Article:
David Stratton writes that Clifford spotted Jack Thompson in the departure lounge at Los Angeles International Airport. They were on the same plane back to Australia, so he asked him to read the script on the plane. ‘We shook hands and agreed to do the picture at 35,000 feet outside the business class toilet’, Clifford told Stratton. Actors Equity objected to the importation of Nigel Havers, but they lost their case in arbitration. The production filmed for 13 weeks, basing itself for much of the time at the tiny South Australian border town of Innamincka, on Cooper Creek.

Clifford had originally planned to make a three-hour film with an interval, an indication of the grandeur of his ambition. The final film runs 140 minutes, with no interval, still longer than most feature films of the time. The premiere was a Royal Gala, attended by Prince Charles and Lady Diana in Melbourne in November 1985. The film went to the Cannes Film Festival in May 1986 and opened soon after in Australia. It was a flop.

David Stratton believes that part of the failure can be attributed to a rival production, funded by Greater Union. Wills & Burke (1985) was a satire, directed by Bob Weis, which opened a week before the Clifford film, to universally bad reviews. Whether the Australian public was confused, or just disinterested in either film, is impossible to say. Clifford’s film certainly divided critics. The New York Times gave it a scathing review, and the film never opened in the UK.

More than 25 years later, it is fair to say the film does some things very well. The script has an unusual degree of accuracy about the mechanics of the expedition itself; the locations are impressive and some of them match where the events occurred. The performances are strong, especially those of Thompson and Havers, who establish a credible rapport. The bond between Burke and Wills is probably the best aspect of the drama.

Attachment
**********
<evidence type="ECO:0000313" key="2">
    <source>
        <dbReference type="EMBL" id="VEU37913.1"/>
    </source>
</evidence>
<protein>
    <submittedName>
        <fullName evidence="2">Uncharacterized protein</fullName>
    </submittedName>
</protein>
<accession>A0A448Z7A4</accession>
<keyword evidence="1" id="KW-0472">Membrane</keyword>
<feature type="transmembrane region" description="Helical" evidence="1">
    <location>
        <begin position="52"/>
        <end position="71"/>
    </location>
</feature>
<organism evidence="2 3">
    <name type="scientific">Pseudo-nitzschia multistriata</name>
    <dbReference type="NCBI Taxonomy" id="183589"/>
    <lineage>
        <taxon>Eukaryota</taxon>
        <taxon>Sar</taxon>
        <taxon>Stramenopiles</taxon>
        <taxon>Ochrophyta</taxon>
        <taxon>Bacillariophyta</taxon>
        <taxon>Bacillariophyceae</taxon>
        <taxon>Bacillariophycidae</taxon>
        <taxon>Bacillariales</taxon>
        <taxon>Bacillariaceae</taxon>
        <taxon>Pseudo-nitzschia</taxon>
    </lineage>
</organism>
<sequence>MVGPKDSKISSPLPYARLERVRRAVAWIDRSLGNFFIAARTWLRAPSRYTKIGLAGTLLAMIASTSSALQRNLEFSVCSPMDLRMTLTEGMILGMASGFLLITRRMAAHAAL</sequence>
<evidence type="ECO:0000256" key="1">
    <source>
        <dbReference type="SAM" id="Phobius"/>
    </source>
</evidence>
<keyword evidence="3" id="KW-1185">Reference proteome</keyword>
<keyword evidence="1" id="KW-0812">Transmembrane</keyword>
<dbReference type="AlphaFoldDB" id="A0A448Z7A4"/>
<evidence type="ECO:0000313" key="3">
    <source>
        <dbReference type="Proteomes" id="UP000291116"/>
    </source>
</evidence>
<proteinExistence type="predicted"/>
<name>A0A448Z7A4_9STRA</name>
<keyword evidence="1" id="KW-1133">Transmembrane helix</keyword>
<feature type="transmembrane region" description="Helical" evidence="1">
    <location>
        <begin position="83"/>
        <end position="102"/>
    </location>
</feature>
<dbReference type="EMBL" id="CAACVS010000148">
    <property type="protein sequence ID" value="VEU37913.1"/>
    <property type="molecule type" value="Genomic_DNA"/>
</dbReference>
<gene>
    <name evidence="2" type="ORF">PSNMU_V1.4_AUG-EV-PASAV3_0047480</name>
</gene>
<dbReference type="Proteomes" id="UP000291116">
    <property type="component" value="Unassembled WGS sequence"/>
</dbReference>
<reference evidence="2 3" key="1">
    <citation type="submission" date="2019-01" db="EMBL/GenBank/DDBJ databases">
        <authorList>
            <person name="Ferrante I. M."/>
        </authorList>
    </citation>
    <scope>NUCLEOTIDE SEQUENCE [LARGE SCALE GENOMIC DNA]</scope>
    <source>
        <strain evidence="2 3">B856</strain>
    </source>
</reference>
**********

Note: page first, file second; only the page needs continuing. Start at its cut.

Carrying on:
It’s also true that the film is relatively sensitive in its treatment of the Aborigines. The story has always been a metaphor for black and white relations in Australia. Burke and Wills died in a place where groups of Aborigines had long survived. Indeed, the local Aboriginal people kept John King alive long enough to be rescued. The film makes clear that Burke would have increased his chances of survival had he not been so suspicious of the Aborigines, but suspicion is part of this man’s nature. Burke is driven by many demons in Jack Thompson’s portrayal.

The film scores less well on questions of accuracy in the supporting characters. It’s perhaps unfair to Ambrose Kyte, for instance. Kyte was an Irish-born merchant who put up £1000 on the condition that another £2000 could be raised from the public. He did not organise the expedition – that was under the auspices of the newly formed Royal Society of Victoria. In the film, Kyte’s motives are base, because he wishes to remove Burke from Melbourne, so that he may pursue the light opera singer Julia Matthews, played by Greta Scacchi. There is no historical evidence for this, but the script goes even further. When Burke sends a letter back to Melbourne requesting more money, Kyte ignores him, with a callous disregard, in effect leaving him to die in the wilderness. Hugh Keays-Byrne plays Kyte like the top-hatted villain in a Victorian melodrama. According to Dave Phoenix, president of the Burke and Wills Historical Society, there is no evidence that Ambrose Kyte was anything other than a great supporter of the expedition.

This sexual subplot dominates the first half of the film, to a puzzling degree. Clifford keeps cutting back to scenes in Melbourne, most of them featuring Greta Scacchi, long after the expedition is underway. These slow down the narrative, rather than adding complexity. There are more flashbacks around Wills, who remembers green and pleasant England as he slowly starves to death.

The film’s biggest departure from fact is perhaps a scene at the Gulf of Carpentaria, in which Burke and Wills frolic in the sea, while Burke’s horse Billy runs excitedly along the sand. Burke and Wills never reached the coast. They turned back in swampy country near the Gulf, as soon as they could establish that they were in a saltwater tidal zone. Later in the film, the gallant horse Billy collapses with exhaustion. Burke shoots him, in a very moving scene, and the three remaining men push on. In fact, Burke shot the horse before crossing the worst part of the desert, believing that he would not make it. They cut him up and ate the meat.